Prince Philip, Queen Elizabeth's spouse, has given up his drivers license voluntarily as a result of his involvement in a car crash last month, according to BBC News.
The 97-year-old's Land Rover overturned after colliding with another car close to the Sandringham residence in eastern England on January 17. But, in a statement from Buckingham Palace, it was revealed that he did not suffer any injuries.
The other driver, however - a 28-year-old woman - suffered cuts to her knee, while a 45-year-old passenger, who had a nine-month-old baby on board, suffered a broken wrist.
Witnesses said that Philip pulled into the main road from a drive and was at fault for the collision, something he has since alluded to, claiming that the sunlight affected his vision. He also received a warning from law enforcement for his driving without wearing a seatbelt two days after the accident took place.
"The duke is reported to have acknowledged that the collision last month was his fault," BBC royal correspondent Jonny Dymond has reported.
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Prince Philip Is Giving Up His Driver's License After He Got In A Car Crash https://t.co/yloaoMD9rf— BuzzFeed (@BuzzFeed) February 9, 2019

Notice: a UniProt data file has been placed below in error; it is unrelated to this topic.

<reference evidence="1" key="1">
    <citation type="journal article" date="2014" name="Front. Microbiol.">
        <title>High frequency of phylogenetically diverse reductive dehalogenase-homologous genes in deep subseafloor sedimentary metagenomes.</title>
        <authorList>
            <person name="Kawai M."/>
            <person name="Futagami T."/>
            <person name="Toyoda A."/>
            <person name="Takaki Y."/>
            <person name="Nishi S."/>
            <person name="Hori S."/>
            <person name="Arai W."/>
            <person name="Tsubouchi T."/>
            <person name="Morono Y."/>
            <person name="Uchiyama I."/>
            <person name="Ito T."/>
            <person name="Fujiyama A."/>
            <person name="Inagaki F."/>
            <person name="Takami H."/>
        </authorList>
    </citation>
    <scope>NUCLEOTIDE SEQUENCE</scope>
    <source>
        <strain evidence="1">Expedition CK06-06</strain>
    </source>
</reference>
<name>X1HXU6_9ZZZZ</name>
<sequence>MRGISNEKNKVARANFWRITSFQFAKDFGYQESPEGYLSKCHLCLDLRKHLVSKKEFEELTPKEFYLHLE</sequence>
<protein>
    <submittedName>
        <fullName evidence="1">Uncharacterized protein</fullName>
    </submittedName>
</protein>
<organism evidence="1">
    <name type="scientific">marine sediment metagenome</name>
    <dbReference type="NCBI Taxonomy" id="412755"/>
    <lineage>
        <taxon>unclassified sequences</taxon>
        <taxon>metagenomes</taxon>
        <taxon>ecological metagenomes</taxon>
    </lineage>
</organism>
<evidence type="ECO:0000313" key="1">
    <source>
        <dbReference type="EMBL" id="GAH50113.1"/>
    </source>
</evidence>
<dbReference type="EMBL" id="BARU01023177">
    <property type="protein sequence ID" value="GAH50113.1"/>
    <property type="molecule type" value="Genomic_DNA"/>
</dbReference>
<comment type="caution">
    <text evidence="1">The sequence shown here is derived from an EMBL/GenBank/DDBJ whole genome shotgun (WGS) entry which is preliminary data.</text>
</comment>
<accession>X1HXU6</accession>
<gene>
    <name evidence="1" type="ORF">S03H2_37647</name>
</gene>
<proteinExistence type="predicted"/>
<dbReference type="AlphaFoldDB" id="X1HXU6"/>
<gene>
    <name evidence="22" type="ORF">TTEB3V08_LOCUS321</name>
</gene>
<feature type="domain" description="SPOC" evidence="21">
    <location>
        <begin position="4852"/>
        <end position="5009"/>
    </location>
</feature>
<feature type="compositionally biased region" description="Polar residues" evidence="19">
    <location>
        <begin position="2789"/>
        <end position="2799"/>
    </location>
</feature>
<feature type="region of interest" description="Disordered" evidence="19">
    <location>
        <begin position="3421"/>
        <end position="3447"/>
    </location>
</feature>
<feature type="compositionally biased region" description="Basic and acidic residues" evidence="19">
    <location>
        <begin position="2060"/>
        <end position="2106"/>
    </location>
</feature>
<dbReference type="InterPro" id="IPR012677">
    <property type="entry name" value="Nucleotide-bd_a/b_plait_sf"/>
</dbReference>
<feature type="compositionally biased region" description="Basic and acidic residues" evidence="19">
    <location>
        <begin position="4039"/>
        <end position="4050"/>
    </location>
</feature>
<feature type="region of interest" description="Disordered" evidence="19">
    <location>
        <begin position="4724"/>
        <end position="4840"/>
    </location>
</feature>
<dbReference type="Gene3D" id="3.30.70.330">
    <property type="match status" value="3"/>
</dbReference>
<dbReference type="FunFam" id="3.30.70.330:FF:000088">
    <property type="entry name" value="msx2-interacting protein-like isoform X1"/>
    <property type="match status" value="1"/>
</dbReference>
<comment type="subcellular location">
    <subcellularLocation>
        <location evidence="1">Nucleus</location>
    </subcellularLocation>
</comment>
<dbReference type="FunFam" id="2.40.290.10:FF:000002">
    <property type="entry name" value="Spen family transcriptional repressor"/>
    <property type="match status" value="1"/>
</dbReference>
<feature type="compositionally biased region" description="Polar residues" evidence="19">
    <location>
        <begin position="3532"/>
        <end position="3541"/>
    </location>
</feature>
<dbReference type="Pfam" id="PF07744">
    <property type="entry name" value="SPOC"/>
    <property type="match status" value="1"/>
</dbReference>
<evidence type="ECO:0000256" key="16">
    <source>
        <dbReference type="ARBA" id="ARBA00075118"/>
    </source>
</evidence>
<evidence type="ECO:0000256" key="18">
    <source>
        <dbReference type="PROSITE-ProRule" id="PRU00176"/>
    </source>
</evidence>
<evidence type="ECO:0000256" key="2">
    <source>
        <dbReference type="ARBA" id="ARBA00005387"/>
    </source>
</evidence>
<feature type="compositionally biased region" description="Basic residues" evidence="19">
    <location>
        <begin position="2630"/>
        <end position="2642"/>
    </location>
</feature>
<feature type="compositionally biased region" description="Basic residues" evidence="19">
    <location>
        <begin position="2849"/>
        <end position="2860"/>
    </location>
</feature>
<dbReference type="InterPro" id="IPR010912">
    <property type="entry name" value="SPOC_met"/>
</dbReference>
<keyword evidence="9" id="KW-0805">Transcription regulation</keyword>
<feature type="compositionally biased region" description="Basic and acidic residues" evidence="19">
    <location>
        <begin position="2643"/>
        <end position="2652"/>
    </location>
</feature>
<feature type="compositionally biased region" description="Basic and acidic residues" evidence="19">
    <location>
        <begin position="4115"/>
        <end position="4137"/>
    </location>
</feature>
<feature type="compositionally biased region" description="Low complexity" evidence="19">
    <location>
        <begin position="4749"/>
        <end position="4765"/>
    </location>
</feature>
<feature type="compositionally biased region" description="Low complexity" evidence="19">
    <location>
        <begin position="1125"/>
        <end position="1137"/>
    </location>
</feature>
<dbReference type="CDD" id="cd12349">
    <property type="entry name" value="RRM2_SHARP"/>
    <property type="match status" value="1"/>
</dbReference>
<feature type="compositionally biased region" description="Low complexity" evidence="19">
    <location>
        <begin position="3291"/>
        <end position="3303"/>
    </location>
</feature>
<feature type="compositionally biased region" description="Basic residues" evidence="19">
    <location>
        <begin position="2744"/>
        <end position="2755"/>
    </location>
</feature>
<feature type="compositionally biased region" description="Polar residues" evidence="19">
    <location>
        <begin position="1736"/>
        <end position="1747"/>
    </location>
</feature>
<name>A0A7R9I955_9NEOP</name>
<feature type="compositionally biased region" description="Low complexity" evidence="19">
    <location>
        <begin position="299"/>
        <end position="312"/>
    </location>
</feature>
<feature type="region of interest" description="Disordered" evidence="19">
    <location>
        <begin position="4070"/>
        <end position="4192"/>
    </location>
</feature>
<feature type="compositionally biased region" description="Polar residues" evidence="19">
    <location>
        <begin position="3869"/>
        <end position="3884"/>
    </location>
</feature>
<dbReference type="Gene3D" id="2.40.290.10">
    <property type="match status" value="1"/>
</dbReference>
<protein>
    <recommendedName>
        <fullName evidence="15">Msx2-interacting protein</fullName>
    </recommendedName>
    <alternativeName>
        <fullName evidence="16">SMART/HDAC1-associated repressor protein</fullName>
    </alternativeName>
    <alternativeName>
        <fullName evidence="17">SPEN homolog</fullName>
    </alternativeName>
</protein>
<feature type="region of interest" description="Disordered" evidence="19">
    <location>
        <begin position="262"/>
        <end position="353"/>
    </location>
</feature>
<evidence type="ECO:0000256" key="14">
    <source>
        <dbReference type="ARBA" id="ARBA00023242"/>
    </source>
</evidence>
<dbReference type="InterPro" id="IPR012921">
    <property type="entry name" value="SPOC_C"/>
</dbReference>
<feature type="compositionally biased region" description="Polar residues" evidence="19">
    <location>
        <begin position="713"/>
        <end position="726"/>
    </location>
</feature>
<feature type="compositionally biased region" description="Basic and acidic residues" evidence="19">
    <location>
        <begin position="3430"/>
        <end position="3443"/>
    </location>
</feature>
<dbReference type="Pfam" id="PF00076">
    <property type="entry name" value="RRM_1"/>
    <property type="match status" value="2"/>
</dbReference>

"There was a fair deal of criticism of his decision to drive just two days after the crash. Now he has chosen to give up some of his independence and will have a driver from this point on."
"I would like you to know how very sorry I am for my part in the accident," the Duke wrote on Sandringham House headed paper.
"The sun was shining low over the main road. In normal conditions I would have no difficulty in seeing traffic coming... but I can only imagine that I failed to see the car coming, and I am very contrite about the consequences."
Norfolk Police have confirmed that Philip voluntarily handed in his license on Saturday. The document will be forwarded to the DVLA, Britain's licensing authority.
There are no legal obligations as it pertains to a driving age limit in Britain but drivers over the age of 70 must renew their licenses every three years.
"Any kind of car accident at the age of 97 is likely to produce shock," Royal biographer Hugo Vickers said to BBC News.
"Some years ago he gave up flying planes long before he needed to because he was scared that if something happened there would be a lot of criticism.
"You know, why was he, at the age of 55, still flying a plane when he should have retired at 48 or something like that.
"So he does listen to these things - he's very, very sensible."
The Duke retired from public life in 2017 but occasionally accompanies his wife at official events. He won't be driving to any such future happenings given this latest development, although it's unlikely he drove himself to those in the past.